He wants to be able to eat his popcorn and cheer for the team like every other parents gets to do. He wants to be able to silently (obviously in his mind, not loudly of course—after all we are still a coaching family and know how to act in the stands) question the coach’s play call. He wants our kid to learn from other coaches and not just from him.
When you graduate college—send us that announcement so we can send a gift.
When you get married—send us an invitation so we can be right behind your Momma, crying with her when we see your face light up as you see your bride walk down the aisle.
Our family is a coaching family. I will never again question that. If and when sports go back to normal, I am not saying I won’t complain when coach isn’t home to help force my 4-year-old into the bathtub, but I will know what it’s like on the other side, the side without sports.
You don’t know me yet but you will! I’ll be the crazy blonde lady in the stands. The one who some days may look put together and other days … not so much.
The rye grass on the baseball field has just started to turn green, and every day I ride by the field and think to myself, “Man, what a field! That Coach is killing it this year.” This is coming from a woman who has zero flowers planted in her yard. Don’t get me wrong, Coach has our yard looking great but it’s nothing compared to what that man can do to a ballfield. Not to mention I actually called it “rye grass.” Who am I?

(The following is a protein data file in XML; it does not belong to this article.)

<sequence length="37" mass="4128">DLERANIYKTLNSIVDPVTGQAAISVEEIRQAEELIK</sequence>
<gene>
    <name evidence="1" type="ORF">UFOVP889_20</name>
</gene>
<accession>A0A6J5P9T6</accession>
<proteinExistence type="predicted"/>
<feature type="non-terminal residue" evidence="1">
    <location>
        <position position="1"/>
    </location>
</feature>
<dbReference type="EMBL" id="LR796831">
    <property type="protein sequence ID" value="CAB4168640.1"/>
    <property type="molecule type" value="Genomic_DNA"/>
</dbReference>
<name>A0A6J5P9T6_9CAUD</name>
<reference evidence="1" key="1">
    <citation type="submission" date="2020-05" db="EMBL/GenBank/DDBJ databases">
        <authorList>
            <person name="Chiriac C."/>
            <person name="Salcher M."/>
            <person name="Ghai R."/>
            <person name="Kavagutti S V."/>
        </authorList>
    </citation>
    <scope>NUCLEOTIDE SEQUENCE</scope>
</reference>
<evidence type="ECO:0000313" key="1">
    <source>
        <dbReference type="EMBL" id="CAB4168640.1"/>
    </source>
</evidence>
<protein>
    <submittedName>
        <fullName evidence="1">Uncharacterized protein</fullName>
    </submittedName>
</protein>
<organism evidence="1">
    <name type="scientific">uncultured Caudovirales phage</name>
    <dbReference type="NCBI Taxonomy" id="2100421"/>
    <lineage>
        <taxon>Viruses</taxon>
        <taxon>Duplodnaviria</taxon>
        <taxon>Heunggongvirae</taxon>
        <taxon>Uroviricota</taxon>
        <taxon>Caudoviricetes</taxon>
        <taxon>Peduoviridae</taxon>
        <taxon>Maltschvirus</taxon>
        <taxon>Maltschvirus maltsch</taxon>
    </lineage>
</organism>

Then there are nights when he rushes in the house as if he is on fire and asks if the kids are awake. When I say no his face drops and the disappointed is written all over him.
Thank you to the dad who poured his entire can of Pepsi on my son’s leg because he got into some poison ivy in hopes the acid would maybe stop a reaction.
Thank you to the parents who see me struggling to carry two children and half my house to my seat and offer to help.
The ones who scoop my three-year-old up and says, "I have him, he can sit with us tonight”.